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Science and Humanity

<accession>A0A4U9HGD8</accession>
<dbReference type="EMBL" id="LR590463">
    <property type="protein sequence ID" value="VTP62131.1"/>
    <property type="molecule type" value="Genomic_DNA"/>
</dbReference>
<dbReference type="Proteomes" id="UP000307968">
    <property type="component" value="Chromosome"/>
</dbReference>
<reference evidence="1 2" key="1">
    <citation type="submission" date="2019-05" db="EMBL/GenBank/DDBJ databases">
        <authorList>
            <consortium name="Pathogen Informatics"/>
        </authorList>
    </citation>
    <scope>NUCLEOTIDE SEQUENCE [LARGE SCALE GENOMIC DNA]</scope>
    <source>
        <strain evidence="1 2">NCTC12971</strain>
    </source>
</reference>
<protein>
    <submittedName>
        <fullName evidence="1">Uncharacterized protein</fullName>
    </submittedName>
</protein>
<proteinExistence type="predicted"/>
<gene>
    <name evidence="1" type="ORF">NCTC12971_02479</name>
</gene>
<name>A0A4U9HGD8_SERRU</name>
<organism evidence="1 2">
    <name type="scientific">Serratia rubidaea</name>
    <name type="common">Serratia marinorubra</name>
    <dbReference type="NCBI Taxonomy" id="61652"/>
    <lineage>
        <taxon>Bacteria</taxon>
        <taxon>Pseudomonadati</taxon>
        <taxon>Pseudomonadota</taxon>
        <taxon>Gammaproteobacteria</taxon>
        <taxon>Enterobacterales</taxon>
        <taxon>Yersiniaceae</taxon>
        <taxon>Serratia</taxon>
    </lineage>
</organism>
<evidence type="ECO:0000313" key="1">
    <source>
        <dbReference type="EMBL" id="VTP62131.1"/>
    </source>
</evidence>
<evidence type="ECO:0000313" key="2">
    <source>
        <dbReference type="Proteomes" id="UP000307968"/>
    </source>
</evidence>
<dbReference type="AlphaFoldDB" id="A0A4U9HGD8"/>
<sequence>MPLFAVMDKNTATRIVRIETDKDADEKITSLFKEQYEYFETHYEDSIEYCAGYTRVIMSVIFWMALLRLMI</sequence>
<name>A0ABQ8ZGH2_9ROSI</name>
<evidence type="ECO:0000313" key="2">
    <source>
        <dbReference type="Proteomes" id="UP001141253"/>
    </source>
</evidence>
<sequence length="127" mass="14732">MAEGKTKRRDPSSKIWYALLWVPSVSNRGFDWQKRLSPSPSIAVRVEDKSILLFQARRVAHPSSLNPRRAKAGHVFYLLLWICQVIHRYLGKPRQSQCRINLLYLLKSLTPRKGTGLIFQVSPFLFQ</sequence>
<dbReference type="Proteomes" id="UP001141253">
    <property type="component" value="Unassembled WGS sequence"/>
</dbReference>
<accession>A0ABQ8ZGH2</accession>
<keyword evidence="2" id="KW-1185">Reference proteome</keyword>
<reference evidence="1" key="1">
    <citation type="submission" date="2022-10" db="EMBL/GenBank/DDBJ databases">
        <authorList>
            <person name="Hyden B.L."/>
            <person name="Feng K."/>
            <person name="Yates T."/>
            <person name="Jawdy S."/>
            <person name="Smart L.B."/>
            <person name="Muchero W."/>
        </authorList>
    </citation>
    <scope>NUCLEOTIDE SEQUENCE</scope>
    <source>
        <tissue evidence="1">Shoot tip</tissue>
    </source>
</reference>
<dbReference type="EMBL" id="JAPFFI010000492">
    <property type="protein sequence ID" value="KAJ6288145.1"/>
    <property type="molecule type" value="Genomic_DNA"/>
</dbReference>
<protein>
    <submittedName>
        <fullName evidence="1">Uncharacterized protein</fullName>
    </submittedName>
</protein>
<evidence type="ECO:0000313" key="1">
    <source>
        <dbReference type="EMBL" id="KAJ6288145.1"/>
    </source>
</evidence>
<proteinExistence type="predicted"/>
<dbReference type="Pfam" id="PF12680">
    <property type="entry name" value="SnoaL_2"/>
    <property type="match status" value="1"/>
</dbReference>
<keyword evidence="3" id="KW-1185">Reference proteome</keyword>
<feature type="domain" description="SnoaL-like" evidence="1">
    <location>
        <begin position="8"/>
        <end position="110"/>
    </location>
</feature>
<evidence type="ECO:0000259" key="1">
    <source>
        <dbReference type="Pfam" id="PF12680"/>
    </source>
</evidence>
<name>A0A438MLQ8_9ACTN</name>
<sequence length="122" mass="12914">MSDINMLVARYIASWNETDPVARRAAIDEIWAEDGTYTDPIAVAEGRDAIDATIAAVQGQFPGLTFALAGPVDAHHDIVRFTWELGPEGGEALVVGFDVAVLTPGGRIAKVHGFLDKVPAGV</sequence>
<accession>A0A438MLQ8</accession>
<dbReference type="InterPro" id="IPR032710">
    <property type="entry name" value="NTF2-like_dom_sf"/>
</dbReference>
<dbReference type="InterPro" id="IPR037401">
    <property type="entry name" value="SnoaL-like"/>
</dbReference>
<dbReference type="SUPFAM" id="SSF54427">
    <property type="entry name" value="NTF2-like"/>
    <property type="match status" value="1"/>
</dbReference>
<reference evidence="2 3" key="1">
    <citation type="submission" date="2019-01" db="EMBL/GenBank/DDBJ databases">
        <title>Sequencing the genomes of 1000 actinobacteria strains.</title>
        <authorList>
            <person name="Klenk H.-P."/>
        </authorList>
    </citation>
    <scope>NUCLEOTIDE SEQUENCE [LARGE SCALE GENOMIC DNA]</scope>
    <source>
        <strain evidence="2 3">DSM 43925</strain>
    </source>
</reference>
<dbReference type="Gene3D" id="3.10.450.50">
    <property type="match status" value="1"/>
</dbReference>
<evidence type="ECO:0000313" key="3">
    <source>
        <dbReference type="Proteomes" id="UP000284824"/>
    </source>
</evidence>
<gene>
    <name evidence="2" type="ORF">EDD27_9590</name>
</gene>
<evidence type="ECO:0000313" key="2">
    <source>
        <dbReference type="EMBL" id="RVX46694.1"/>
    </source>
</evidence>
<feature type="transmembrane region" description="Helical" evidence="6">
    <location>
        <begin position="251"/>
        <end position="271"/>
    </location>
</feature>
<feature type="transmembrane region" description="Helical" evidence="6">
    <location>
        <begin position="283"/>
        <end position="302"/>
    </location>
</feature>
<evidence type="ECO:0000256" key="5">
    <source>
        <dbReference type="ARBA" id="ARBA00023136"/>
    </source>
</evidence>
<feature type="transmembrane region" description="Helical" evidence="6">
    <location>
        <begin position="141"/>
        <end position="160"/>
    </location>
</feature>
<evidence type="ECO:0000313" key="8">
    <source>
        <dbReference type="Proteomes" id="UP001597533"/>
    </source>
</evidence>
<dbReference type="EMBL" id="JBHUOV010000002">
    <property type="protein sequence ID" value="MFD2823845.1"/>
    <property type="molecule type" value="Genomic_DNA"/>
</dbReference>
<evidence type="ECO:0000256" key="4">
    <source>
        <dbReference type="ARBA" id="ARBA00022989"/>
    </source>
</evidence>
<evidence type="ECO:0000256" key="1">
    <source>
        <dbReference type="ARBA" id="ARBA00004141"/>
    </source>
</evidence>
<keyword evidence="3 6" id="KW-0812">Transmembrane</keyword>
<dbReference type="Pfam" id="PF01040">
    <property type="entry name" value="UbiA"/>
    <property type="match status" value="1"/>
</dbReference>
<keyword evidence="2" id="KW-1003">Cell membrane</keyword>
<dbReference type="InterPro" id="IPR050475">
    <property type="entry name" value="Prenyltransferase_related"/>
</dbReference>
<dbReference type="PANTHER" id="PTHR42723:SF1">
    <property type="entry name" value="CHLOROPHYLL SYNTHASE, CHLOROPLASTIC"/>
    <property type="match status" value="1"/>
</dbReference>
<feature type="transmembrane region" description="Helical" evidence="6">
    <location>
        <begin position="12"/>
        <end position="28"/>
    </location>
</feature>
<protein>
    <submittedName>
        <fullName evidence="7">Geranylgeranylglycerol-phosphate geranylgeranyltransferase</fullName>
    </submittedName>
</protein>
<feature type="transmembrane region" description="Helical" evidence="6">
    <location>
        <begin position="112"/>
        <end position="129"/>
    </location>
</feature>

ANY doubts as to the value of the Conference on "The Place of Science and Industry", arranged by the British Association in January 12 and 13, should have been removed by Lord Woolton's well-deserved tribute to the way in which the educational work of the Association in the field of nutrition, carried out over the ten years following Sir F. Gowland Hopkins' presidential address at Leicester in 1933, had prepared the public mind for the food policy which averted the threat of definite food shortage in Britain soon after Lord Woolton took office in April 1940. People had come to realize that nutrition, far from being a fad, was the plainest of common sense. A nutrition policy which aimed at distributing food on the basis of its nutritional value, not its capacity to satisfy appetite, so that the vulnerable classes—mothers, expectant mothers, infants and children and heavy workers—should have full protection, and the rest of the population should have a physiologically adequate diet, had met with the approval and support of the public. Further, such a policy is in a fair way to become a permanent part of the food policy of Britain. The immense benefit to the nation's health and the actual raising of the pre-war standard even under stress of war have already been generally recognized, and if other speakers besides Lord Woolton dwelt on the point, it was rather to stress the folly of lightly abandoning such a solid advance, and to indicate the immensely greater possibilities which the further extension of scientific research in this and in related fields and its application in practice and policy hold for the future.

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